UNDERAGE boozers across Kirklees are being told: Sign up for class or face an Asbo.
A scheme to stop youngsters drinking on the street is to be rolled out across the district following its success in anti-social behaviour hotspots in Huddersfield.
About 70 teenagers – aged 13 and older – have already taken part in the Kirklees Alcohol Course.
Introduced last year, the initiative identifies underage drinkers and offers them the chance to attend a one-night course about the impacts of alcohol.
If they refuse they are told they face getting an anti-social behaviour order.
Sgt Adrian Waugh, of Huddersfield North Neighbourhood Policing Team, said it was created because the police were getting caught up on Friday and Saturday nights dealing with high numbers of complaints of youths drinking in public.
He said: "The aim of the course is to educate young people who are caught drinking in public and a give them the chance to move away from being criminalised.
"We are therefore able to underline the dangers of alcohol to their health and the consequences of their actions.
"The majority of the areas we target have been identified as suffering from anti-social behaviour linked to under age drinking.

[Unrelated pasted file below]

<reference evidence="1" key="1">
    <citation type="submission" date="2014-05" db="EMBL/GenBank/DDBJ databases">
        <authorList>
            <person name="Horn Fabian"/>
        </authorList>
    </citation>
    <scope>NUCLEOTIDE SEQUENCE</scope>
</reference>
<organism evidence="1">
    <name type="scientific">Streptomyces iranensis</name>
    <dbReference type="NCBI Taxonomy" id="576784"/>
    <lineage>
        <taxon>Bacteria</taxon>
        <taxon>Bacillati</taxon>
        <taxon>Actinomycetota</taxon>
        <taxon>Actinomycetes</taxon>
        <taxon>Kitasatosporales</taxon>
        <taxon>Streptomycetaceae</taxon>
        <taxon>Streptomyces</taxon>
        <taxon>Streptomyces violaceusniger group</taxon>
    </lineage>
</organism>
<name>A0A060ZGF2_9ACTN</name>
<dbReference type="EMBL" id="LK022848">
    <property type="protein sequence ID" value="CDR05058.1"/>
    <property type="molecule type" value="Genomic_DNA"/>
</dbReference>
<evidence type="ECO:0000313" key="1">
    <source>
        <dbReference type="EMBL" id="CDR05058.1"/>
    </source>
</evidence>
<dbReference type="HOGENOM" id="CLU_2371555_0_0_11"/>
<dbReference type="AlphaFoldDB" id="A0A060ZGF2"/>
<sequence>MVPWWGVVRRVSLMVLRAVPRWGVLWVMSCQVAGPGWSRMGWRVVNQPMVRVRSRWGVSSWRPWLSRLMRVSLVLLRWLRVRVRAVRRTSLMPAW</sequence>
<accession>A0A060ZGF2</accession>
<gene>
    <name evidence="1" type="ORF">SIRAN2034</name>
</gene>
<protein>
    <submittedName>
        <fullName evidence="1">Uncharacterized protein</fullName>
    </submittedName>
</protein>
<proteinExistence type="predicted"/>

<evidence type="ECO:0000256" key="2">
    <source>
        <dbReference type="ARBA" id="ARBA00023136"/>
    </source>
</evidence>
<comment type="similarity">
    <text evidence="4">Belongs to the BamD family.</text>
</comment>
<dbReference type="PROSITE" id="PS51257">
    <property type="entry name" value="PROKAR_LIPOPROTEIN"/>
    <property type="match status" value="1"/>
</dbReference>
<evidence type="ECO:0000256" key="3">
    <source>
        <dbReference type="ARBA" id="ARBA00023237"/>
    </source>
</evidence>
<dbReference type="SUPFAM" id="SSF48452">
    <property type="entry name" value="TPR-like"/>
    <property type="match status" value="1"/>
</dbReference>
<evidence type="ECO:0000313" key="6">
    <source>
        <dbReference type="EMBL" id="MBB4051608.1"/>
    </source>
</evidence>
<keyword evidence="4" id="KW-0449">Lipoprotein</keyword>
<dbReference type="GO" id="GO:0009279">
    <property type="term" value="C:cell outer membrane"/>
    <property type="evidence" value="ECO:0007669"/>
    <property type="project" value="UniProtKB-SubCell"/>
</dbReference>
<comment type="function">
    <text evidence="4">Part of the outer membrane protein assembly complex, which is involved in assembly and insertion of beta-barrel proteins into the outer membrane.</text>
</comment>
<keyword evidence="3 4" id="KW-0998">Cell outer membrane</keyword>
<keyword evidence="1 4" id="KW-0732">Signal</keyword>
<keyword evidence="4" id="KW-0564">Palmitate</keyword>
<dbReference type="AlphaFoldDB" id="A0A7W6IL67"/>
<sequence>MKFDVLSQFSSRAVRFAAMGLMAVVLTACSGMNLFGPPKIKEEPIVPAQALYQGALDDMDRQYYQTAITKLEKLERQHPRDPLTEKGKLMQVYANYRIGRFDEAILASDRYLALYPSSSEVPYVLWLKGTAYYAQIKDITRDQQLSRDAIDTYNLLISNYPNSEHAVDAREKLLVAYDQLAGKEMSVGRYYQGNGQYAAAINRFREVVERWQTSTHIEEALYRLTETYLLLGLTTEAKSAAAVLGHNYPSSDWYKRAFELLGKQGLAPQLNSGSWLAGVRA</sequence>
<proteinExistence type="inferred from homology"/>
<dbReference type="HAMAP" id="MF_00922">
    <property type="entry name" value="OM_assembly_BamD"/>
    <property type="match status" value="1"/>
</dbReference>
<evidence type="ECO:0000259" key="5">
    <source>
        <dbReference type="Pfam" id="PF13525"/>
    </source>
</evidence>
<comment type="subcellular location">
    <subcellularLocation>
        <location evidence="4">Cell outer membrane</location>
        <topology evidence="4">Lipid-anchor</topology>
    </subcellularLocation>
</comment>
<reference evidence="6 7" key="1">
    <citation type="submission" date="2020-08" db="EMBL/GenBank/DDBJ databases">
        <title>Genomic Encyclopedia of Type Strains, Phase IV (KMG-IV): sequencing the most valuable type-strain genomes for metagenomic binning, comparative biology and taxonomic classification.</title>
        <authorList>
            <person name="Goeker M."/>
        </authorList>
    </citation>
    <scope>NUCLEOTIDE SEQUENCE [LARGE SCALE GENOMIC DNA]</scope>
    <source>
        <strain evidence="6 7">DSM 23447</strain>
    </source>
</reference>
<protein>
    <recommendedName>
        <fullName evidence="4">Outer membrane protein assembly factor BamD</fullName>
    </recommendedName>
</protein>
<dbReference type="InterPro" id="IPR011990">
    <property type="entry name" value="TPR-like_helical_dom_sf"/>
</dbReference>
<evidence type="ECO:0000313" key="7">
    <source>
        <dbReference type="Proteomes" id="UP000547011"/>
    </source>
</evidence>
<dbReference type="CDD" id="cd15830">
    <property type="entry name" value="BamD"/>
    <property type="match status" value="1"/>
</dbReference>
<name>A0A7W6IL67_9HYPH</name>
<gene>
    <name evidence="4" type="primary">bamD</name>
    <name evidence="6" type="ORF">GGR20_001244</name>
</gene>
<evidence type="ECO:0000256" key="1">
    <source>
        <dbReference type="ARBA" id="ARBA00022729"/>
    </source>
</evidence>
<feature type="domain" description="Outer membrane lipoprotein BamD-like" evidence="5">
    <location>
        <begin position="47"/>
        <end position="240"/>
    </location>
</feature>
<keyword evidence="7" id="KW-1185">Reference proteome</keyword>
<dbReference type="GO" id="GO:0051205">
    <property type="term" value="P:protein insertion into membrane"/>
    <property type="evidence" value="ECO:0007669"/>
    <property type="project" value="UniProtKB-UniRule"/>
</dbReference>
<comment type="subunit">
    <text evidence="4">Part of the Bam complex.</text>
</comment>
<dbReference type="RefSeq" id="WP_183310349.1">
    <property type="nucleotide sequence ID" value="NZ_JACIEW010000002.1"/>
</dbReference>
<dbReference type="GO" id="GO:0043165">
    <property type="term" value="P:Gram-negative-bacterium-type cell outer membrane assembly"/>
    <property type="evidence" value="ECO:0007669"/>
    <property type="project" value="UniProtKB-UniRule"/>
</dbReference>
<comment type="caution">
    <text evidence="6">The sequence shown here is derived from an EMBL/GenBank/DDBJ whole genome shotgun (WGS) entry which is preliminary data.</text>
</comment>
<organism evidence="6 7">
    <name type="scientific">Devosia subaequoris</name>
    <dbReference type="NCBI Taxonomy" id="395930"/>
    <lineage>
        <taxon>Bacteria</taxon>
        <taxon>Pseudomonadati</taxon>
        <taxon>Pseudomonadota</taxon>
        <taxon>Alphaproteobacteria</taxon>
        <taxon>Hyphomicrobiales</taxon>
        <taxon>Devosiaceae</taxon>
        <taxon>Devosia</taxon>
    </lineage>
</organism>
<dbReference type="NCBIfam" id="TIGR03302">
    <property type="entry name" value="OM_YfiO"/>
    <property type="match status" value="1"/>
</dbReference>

"This is their one and only chance. If they reject it, they are referred to the courts."
Sgt Waugh said no-one had rejected the offer to go on the course so far.
He said the sessions were already making an impact.
"Many people have approached us in the streets to say they have seen fewer young people out drinking," he said.
"Feedback from the young people has also been excellent and we hope that they are taking on board all the information they have been given."
The courses will now be held at Huddersfield Police Station and Dewsbury Fire Station.
They are run in partnership with West Yorkshire Fire and Rescue Service, Kirklees Council’s licensing department, Kirklees youth offending team and West Yorkshire Trading Standards.
Watch manager Chris Atkinson, Kirklees district support officer for West Yorkshire Fire and Rescue Service, said: "We speak to the young people about the impact their actions can have on themselves and their family and friends.
"Unfortunately firefighters are the ones who must pick up the pieces when someone has been drinking and involved in a road traffic collision or when somebody decides to cook when drunk.
"We hope that by showing them the shocking consequences of their actions, they will behave responsibly."